So first off some distinct differences between eating tacos in the states vs. eating tacos in Mexico City. In D.F. the tortillas are not only fresher, but thinner and smaller. This makes a 5 tacos sampler snack just that..a snack. The tortillas are delicate, light and provide just the right amount of starch to cradle the ounce or so of meat tucked inside. These aren't massive meat mountains like many stateside tacos. 

This isn't to say Mexicans don't eat large portions. They haven't become the most obese nation on earth from copious cabbage salad consumption. If we weren't walking 12-15 miles a day during our trip the never-ending onslaught of cheesy, deep-fried, stoner-approved delights would have taken a toll. I can see how the locals acquire that shape. And no, we ain't talking hourglass.

Taqueros either rock the vat (as seen above) or comal de bola (round pan with a raised, bulbous interior for griddling tortillas) for cooking meat. The outside of the comal de bola becomes a meat juice moat where sausage and intestine drippings coexist harmoniously. Many of these stands have their own specialty. For the most part, Tacos de Carnitas taco stands sell carnitas exclusively. The same goes for Tacos de Birria, or Barbacoa or Al Pastor. The master focuses on his meat and does it well. You reap the benefits for a handful of pesos. Everybody wins.

Tacos De Canasta. The tortillas are first lightly fried in a chorizo-infused oil, filled with pork, potatoes or beans and left to steam inside of a towel-lined basket. Soft, gooey and greasy. It has that microwaved pizza chewy texture- and that is absolutely a compliment. Blue collar, pocket change eating at it's finest.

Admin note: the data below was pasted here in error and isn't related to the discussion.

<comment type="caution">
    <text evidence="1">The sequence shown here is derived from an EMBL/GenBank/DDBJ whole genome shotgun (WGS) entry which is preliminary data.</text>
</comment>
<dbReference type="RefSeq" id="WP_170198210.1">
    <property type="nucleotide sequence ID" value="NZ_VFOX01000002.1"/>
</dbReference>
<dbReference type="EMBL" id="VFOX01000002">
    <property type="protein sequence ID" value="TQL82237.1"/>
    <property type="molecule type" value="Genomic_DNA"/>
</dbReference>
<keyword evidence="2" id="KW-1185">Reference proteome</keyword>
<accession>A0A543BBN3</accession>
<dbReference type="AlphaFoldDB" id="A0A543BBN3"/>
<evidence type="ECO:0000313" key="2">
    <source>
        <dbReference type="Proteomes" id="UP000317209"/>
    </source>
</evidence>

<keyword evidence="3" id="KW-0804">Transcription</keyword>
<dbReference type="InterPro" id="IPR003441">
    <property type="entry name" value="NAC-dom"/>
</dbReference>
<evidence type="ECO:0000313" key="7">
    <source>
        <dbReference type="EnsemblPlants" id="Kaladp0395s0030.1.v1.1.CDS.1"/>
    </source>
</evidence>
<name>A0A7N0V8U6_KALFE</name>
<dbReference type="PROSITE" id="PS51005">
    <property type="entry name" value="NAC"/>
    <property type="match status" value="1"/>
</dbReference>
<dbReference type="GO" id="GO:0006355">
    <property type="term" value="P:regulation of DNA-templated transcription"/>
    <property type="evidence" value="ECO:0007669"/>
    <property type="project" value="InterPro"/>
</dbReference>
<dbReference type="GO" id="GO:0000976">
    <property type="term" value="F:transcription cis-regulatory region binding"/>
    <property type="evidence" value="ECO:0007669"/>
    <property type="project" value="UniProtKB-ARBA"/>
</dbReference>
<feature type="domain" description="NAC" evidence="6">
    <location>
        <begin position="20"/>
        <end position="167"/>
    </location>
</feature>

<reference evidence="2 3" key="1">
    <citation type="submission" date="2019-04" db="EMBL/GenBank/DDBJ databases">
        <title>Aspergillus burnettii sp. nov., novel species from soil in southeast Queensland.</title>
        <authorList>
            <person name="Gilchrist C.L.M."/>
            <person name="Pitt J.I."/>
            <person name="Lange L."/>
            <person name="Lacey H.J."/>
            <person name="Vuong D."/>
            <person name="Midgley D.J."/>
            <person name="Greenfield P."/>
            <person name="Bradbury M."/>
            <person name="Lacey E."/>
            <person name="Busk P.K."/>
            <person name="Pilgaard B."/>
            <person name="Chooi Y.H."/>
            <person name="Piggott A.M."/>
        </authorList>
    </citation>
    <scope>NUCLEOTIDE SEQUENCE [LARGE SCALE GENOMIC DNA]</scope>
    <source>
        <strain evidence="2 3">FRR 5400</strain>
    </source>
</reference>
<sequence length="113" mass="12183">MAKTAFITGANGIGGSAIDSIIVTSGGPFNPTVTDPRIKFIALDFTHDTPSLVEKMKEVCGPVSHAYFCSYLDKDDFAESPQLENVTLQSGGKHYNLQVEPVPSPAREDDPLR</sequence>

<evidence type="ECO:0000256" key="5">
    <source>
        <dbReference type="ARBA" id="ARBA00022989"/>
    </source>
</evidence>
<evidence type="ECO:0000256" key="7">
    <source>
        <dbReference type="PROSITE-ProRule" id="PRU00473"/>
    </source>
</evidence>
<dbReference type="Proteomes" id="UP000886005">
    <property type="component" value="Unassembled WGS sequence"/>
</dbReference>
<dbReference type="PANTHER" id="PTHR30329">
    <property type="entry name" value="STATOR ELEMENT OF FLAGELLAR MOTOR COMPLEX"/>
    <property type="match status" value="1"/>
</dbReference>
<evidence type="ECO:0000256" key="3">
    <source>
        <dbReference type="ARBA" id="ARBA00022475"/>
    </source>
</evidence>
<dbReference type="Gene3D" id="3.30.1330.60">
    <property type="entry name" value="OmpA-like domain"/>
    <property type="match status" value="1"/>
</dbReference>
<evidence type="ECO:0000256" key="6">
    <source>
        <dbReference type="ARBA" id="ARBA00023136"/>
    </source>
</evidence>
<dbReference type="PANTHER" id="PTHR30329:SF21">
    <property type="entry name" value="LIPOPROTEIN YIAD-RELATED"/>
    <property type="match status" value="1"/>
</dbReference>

Barbacoa Taco. Slow-cooked lamb (or goat) atop a griddled blue corn tortilla. Tough to imagine three better bites than this.

Pambazo. Check this one out: They dip the bread in chili sauce before griddling it, then stuff it with potatoes, chorizo, lettuce and queso fresco. The bread is light and slighly crisp from the frying- with a touch of char. Note the piggy bank tip jar in the background- nearly every vendor in the city has one. Tip your waitress! We couldn't finish the mammoth bottle of cokeFortunately.

Quesadilla De Flor de Calabaza (squash blossom).

Mexico City doesn't have the night markets of Taiwan or the sheer density of street food served from 7AM thru midnight like Ho Chi Minh City, so if you'd like to put together an impromptu food crawl your best bet is to comb the streets surrounding markets. We decided upon this quesadilla stand outside of the Mercado de la Merced- although there were easily 50 different edible options to choose from. Packed stall + melted cheese + plastic tub of masa.

Tostada de Pulpo. Sometimes you just need a little bit of octopus to wash down all that pork.

Better yet, how about a Michelada.

Most D.F. rendition of this beer cocktail were simply lime juice and salt added to your cerveza. This michelada at Mercado De La Merced was full of piss and vinegar- in the form of chili powder and hot sauce.

Stay Picante.


mina said...

good post. i'm so jealous of your invincible gut.

DLB said...

the pambazo looks very interesting. our masa moment is yet to come

joe said...

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Joe Pinzone
Casting Producer
P: 212-231-7716
Skype: Joefromnyc